SUPPORT LOCAL: How this ovarian cancer-survivor turned her T-shirt quilt-making hobby into a business

Monica Weibust, founder and owner of T-shirt Memory Quilts. (KPRC)

HOUSTON – If you’re looking to support a local business, you should get to know T-Shirt Memory Quilts and its founder Monica Weibust.

Monica’s journey to becoming a small business owner began in 2002 when one of her neighbors asked her if there was something she could make out of his old college fraternity T-shirts. That’s when she suggested making him a T-shirt quilt.

“He liked it so much that his wife and several of his fraternity brothers gave me their shirts too,” Weibust told KPRC 2.

She realized then that there could be a market for T-shirt quilts so she decided to turn her hobby into a business and that’s how T-Shirt Memory Quilts was born.

Without a business degree or any business training, Weibust learned all aspects of operating a business while making and selling her one-of-a-kind quilts.

“Deciding to purchase a quilt machine was scary and risky but it turned out to be the best decision for growing the business,” Weibust said. “Also, getting a brick and mortar was vital in taking the next step in growing the business.”

After working from home for 16 years, Weibust was able to rent her first storefront in 2018.

However, last November, an unthinkable obstacle would present itself... a diagnosis of stage one ovarian cancer would throw a speed bump into running her shop.

“I was determined to not lose my business, and with help from many friends and family members, TMQ survived while I went through chemotherapy treatments,” Weibust said.

Her last treatment was on March 24, which is when “stay home” orders had just been implemented in Harris County due to the coronavirus pandemic.

Not long after, on April 28, Weibust received the best news of all... She was cancer-free.

“At that time, I was not sure that TMQ would make it through the pandemic but I won the battle against cancer which gave me the strength and motivation to do everything I could to save the business,” she said.

COVID-19 has caused several issues for the shop, including very few new orders and the need to limit the number of people working at the shop to one at a time, which drastically slowed down production.

In May and June, new orders came pouring in as people cleaned out their closets and garages and gathered all their shirts together, looking for something to do with them.

At the moment, due to mass mask making, many of the supplies used at the shop — specifically stabilizer and fabric —to make the quilts are in very high demand and low supply.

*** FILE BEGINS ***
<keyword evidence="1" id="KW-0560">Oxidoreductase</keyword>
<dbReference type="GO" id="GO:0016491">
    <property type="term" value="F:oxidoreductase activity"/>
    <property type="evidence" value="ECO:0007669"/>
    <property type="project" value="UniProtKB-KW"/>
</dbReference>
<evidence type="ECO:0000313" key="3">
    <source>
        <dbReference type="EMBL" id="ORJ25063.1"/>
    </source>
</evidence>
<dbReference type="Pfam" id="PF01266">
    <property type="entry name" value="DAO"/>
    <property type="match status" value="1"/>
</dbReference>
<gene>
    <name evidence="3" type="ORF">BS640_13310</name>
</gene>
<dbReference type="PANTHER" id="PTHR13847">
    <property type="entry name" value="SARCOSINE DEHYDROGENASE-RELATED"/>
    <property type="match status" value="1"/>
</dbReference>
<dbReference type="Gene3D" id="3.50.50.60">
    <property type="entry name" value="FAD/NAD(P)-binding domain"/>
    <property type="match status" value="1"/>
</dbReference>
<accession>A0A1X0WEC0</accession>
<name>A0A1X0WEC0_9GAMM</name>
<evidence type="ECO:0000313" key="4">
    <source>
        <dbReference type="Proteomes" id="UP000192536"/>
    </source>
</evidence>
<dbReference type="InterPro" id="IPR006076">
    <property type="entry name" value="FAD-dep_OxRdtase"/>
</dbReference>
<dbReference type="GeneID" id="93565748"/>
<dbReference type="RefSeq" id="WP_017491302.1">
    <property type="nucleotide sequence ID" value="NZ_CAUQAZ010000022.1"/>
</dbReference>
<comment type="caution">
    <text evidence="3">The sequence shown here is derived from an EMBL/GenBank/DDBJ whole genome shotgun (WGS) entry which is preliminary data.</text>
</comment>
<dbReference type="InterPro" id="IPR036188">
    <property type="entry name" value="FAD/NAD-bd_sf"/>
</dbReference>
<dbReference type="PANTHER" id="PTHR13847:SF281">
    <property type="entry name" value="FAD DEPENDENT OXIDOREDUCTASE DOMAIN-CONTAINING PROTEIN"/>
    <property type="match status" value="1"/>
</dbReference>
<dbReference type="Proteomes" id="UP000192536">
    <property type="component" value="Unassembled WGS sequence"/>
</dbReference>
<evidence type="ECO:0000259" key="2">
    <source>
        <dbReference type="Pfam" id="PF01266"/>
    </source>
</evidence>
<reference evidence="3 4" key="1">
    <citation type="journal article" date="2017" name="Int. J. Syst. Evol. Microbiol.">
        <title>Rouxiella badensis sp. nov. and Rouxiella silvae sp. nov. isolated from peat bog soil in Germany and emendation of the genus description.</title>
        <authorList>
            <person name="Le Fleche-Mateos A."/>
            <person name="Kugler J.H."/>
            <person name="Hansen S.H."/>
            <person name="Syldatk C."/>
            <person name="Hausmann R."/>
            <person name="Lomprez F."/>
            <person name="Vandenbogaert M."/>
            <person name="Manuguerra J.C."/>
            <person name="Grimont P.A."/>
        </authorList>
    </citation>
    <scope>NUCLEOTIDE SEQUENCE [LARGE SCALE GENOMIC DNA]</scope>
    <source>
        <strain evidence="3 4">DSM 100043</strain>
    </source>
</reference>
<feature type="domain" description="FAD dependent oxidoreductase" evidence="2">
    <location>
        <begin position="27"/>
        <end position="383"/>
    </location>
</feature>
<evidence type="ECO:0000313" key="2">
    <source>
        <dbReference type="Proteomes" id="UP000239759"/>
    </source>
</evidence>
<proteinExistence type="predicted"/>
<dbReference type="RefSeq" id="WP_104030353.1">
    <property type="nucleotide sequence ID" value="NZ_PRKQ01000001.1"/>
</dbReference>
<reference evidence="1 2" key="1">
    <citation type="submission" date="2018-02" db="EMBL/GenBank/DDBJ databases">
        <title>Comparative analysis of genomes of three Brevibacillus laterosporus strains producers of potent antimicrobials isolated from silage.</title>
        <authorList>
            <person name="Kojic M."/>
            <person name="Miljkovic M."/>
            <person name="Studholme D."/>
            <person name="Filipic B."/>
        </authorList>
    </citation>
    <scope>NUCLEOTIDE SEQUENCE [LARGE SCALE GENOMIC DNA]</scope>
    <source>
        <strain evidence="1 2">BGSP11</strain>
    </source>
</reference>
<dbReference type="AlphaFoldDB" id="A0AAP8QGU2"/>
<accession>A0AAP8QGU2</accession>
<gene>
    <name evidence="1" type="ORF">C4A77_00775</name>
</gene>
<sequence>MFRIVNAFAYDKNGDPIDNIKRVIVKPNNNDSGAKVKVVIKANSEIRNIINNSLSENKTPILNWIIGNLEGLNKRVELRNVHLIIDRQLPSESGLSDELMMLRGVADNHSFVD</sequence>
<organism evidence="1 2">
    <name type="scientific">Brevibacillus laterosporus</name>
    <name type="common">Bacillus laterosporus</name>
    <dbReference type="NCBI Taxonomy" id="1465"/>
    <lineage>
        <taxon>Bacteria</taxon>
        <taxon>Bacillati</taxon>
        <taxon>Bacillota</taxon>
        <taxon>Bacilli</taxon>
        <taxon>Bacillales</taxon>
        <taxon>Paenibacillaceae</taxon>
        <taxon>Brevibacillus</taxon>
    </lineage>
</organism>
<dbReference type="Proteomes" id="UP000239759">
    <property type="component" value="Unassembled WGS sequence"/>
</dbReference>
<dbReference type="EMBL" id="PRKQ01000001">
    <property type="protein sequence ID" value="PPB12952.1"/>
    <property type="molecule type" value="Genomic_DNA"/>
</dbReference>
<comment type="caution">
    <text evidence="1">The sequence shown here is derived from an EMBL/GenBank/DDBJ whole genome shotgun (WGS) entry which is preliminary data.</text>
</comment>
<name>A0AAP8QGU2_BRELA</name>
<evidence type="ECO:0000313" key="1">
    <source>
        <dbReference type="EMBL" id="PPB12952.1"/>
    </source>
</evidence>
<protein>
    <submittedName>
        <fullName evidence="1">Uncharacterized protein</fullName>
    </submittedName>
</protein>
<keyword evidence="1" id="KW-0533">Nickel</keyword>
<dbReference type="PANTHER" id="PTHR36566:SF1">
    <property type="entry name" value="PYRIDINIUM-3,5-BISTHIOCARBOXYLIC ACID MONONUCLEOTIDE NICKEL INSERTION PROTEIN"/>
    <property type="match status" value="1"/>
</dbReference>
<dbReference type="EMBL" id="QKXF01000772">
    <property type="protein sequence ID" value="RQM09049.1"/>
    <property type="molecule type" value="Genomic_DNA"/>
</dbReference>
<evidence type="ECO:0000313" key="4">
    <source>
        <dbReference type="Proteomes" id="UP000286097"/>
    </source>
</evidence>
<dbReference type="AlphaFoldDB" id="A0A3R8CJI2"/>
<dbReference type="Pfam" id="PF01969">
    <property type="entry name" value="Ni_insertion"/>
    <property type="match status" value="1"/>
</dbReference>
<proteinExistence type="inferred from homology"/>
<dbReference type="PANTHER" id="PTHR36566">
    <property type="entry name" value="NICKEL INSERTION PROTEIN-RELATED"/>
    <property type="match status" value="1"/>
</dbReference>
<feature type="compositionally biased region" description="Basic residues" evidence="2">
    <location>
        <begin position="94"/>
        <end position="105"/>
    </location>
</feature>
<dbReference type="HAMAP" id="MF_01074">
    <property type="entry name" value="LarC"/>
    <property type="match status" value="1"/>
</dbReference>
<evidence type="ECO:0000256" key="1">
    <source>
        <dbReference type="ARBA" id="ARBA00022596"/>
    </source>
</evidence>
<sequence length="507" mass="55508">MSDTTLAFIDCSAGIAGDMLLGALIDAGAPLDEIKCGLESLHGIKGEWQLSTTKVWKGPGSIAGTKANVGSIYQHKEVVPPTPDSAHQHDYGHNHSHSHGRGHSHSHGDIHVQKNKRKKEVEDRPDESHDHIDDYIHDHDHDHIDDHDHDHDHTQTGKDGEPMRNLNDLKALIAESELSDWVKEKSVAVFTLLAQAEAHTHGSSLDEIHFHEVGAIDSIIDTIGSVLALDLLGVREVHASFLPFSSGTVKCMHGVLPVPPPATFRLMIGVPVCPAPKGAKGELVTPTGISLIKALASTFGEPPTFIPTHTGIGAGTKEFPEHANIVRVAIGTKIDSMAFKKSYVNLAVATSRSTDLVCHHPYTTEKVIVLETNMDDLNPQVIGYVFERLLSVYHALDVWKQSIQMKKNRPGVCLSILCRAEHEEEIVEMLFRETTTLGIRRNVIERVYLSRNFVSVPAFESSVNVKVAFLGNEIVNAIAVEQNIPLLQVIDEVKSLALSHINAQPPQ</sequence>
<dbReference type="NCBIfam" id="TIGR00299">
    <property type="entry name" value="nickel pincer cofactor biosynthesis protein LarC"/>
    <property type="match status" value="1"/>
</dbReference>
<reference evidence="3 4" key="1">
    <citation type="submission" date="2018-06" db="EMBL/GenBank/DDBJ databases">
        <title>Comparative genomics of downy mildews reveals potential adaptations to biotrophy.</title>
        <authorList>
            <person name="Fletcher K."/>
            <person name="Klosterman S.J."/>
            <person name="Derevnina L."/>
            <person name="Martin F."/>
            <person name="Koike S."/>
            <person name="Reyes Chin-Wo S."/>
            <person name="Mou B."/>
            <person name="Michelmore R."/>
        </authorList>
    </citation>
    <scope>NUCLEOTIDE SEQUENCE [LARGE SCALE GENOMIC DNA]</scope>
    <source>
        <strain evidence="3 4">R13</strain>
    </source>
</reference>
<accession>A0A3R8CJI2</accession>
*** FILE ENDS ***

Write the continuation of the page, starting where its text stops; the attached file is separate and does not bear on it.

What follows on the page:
Weibust said production has also slowed down considerably as a result, but they get what they can when they can and at a higher price than normal.

“We would like people to consider all kinds of occasions to have a T-shirt quilt made...graduations, retirement, family reunions, holidays, sports teams, vacations, bereavement,” Weisbust said. “T-shirt quilts preserve memories, provide warmth and comfort and each one is a piece of custom made art.”

The shop is also interested in supporting local charities by donating quilts and gift certificates, she said.

T-Shirt Memory Quilts is located at 18741 Stuebner Airline Road in Spring. The shop is open from 10 a.m. to 5 p.m. Monday through Friday and by appointment on Saturdays.

For more information, call (281) 610-3666.

Raising awareness

With the help of some very close friends and family, Weibust created the Ovarian Cancer Awareness Initiative — a non-profit to raise awareness and educate women about ovarian cancer — following her cancer-free news.

“Early detection is key in saving women’s lives from this deadly disease...85 out of 100 ovarian cancer diagnoses are stage 2 and higher.,” Weibust said. “I am one of the lucky 15% who was diagnosed at stage 1.”

Business shout out

Weibust said she wanted to share the spotlight with another woman-owned business that’s also struggling due to COVID-19 and whom she shares the building with.

Absolute All Sports, owned by Brandy Butlers, sells trophies and promotional products, screenprints shirts and embroiders all kinds of apparel and other items.

“She and I are fighting and working hard to save our businesses,” Weibust said. “We have a great working relationship and they do all the custom embroidery on my quilts.”

Absolute All Sports and T-shirt Memory Quilts are two woman-owned businesses in Spring. (KPRC)

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